When we visit Rocky Mountain we always stay at the campground at the western end of Moraine Park Road. This is a great National Park campground: the camp sites are quite far from each other for the most part and there are great views from almost anywhere in the campground. We always select a campsite somewhere on the outer edge of the campground. In the evening we always sit in the dusky light and watch the elk as they move down from the timber, where they often spend most of the day, and move out into the valley to feed and drink. We have spent a lot of memorable evenings watching the elk move around us as evening falls and the quiet deepens and the stars come out. Another magical experience.

There are a number of good hikes that begin the in Moraine Park area. The Fern Lake Trail heads west up the valley into the mountains. It is possible to make a round trip by beginning on this trail which runs alongside the Big Thompson river and then coming back via the Cub Lake trail. It is also possible to continue on the Fern Lake Trail to Odessa Lake and even Bear Lake for a really long hike. I prefer to start this hike at the Bear Lake end however. There are a lot of good trail guides to the park available at any of the visitors centers or on Having one of these will greatly enhance your visit to the park.

Elk Yearling emerging from Sprague Lake

One of my favorite places for taking pictures in Moraine Park is at the far east end of the valley. Go back out to Bear Lake Road again and turn right. Between here and the bridge over the Big Thompson river, there are a number of nice spots to shoot Moraine Park with the river in the foreground and the Front Range in the background. One of the nicest spots is on a little side road that dips into Moraine Park very slightly and then crosses over an old bridge. The shot up the valley from this bridge is really quite good. This is where the picture to the right was taken. It is also possible, if you arrive at dawn, to take pictures of Elk in the foreground and the front range in the background, all with the first rays of the morning sun warming them.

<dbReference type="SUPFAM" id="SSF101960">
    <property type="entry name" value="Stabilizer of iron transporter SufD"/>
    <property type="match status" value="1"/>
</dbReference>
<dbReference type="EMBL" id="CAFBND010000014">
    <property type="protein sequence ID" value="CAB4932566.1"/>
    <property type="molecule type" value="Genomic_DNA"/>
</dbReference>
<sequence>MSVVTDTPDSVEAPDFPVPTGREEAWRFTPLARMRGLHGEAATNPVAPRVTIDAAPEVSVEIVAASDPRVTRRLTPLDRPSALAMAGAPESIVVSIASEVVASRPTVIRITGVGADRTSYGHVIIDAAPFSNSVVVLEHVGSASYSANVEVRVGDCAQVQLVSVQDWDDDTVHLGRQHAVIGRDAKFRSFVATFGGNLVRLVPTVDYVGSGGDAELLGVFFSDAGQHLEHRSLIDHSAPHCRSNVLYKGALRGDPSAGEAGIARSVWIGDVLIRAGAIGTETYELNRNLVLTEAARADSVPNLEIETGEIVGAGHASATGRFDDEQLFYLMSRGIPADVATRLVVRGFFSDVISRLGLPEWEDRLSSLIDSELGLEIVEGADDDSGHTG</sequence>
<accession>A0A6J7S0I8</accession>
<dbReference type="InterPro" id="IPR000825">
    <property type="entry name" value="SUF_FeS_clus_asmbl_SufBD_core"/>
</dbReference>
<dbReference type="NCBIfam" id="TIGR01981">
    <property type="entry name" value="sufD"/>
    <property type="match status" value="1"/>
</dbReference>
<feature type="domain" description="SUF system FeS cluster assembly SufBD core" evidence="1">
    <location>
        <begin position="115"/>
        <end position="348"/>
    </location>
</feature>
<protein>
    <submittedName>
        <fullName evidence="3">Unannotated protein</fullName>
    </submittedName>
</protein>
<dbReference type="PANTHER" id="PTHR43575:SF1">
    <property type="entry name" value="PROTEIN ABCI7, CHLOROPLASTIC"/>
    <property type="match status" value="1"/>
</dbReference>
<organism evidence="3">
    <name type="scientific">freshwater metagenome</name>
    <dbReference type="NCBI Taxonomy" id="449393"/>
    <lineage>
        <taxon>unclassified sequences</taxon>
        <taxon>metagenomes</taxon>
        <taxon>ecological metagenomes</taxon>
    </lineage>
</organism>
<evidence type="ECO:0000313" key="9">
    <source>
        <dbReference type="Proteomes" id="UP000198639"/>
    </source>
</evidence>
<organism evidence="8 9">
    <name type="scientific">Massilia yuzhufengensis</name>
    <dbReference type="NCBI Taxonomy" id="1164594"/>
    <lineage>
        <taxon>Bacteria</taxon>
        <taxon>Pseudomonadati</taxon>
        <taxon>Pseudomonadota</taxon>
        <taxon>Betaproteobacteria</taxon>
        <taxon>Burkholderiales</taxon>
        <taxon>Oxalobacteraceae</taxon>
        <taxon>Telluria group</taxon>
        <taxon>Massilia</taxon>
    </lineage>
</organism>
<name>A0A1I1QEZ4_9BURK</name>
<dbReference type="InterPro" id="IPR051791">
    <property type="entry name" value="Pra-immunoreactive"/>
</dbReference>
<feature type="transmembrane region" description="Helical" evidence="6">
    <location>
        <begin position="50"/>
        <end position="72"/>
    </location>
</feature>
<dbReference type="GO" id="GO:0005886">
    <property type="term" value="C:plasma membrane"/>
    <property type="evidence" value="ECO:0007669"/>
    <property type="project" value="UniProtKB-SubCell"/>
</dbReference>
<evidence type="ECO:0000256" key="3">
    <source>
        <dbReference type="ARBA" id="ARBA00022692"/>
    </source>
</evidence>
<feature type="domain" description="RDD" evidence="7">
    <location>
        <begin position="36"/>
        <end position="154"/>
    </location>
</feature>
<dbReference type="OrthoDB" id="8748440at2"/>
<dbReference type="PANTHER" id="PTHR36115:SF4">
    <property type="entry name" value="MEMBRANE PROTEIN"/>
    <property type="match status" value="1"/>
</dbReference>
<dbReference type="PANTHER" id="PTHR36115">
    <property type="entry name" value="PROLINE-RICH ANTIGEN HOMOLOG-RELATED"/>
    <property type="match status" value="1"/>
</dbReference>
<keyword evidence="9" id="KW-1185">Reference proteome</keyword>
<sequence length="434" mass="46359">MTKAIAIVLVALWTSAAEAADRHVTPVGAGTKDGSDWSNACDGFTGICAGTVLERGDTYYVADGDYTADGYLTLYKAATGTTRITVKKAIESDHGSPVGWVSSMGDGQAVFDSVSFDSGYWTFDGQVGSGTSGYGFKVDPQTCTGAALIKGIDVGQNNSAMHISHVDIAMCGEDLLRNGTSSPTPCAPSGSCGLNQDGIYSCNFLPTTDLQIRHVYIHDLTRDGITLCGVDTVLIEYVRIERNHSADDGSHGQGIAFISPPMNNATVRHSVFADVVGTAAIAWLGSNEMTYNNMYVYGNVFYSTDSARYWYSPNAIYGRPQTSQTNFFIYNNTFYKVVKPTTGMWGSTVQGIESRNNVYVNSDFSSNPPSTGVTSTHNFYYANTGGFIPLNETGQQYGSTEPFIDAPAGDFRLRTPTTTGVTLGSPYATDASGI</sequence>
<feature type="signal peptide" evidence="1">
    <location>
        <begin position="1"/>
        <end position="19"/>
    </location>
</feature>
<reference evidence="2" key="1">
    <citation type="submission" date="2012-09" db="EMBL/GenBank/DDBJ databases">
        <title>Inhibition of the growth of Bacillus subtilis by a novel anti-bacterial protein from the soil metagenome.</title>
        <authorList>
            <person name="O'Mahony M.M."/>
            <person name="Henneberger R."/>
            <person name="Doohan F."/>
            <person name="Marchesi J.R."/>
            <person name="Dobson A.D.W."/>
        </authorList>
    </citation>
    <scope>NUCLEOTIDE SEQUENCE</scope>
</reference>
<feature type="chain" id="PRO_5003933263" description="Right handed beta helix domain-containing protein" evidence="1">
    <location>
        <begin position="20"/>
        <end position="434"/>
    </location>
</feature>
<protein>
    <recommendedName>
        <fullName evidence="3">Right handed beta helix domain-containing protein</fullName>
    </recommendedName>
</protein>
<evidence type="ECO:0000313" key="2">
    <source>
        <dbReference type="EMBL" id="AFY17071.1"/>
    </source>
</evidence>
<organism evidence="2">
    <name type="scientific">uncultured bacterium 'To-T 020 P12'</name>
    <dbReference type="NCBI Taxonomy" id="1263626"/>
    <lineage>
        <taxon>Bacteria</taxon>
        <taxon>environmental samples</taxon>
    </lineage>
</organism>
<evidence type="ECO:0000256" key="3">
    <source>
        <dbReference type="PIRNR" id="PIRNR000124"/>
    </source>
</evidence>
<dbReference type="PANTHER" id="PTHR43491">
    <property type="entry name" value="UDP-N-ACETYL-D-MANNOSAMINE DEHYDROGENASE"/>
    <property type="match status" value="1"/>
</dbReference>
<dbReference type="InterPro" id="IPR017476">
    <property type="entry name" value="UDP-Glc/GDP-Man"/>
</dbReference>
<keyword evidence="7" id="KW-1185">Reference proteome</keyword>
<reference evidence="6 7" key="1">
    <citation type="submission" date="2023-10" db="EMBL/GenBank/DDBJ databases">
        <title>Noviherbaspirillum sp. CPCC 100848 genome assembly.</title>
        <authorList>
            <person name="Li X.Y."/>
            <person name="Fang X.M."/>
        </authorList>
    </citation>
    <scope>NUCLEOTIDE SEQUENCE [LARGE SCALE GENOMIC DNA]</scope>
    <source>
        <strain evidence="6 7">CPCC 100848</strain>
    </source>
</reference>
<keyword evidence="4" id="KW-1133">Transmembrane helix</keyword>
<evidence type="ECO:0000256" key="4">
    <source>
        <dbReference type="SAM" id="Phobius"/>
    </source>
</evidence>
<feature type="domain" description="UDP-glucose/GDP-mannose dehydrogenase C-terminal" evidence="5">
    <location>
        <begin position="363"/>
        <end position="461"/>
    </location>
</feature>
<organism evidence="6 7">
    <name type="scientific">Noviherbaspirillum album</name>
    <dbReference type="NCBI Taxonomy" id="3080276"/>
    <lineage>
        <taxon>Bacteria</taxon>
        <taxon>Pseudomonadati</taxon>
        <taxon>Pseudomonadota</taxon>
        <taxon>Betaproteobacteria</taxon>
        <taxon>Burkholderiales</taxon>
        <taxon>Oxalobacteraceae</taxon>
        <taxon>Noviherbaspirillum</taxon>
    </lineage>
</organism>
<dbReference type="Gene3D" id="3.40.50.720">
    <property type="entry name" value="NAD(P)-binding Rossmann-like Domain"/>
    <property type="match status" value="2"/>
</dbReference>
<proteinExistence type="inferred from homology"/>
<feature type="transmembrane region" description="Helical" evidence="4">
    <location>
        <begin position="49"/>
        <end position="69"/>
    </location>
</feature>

A bit further up the road is the Glacier Basin campground on the left and across the road, on the right, the huge parking lot where you can catch the shuttle bus to Bear Lake. In the full summer season, between early June and Labor Day, you cannot drive your own car up to Bear Lake, you have to ride the shuttle bus. This is a real bummer if you want to do some dawn shooting or early hiking further up in the Bear Lake basin. Fortunately there is a way around riding the bus: just get up early and drive past the bus station and on up the road. If you do this early enough in the morning, at 5 or even 6 AM, you should have no problem. It’s possible that this may be forbidden in the future, but so far, in my experience, it has worked just fine.

Rocky Mountain National Park is full of beautiful steams and creeks

The next point of interest is Sprague Lake which is accessed on a road off to the left. This lake is, in my opinion, probably the best single shot in Rocky Mountain National Park. Park your car in the parking lot, walk around to the other side of the lake and use the lake as foreground and Hallet Peak as background. There are all kinds of great spots to shoot from all the way around the eastern side of the lake and including the far south end of the lake. Good foreground includes shoreline grasses, reeds, logs, stumps, rocks and the water all by itself. The very best time to take this picture is at dawn when Hallet Peak will often light up a rosy pink color. However, I have shot here in the late morning and even the afternoon with wonderful results. Don’t miss this spot even if it is just to walk around the lake. There is nothing quite like waiting for the sun to rise behind you and slowly light up Hallet Peak and the Front Range. Since the vast majority of tourists don’t get up early, you are very likely to have the whole spot to yourself or maybe share it with one or two other photographers. The silence is pristine, you will probably see a muskrat or a beaver or ducks in the lake, and the reflections are magnificent. Even though I have all the Sprague Lake Dawn shots I will ever need, I seldom fail to do the dawn shoot ritual at Sprague Lake whenever I am in the park. Both the picture above and the one below are of Sprague Lake.

Longs Peak, meadow and Branch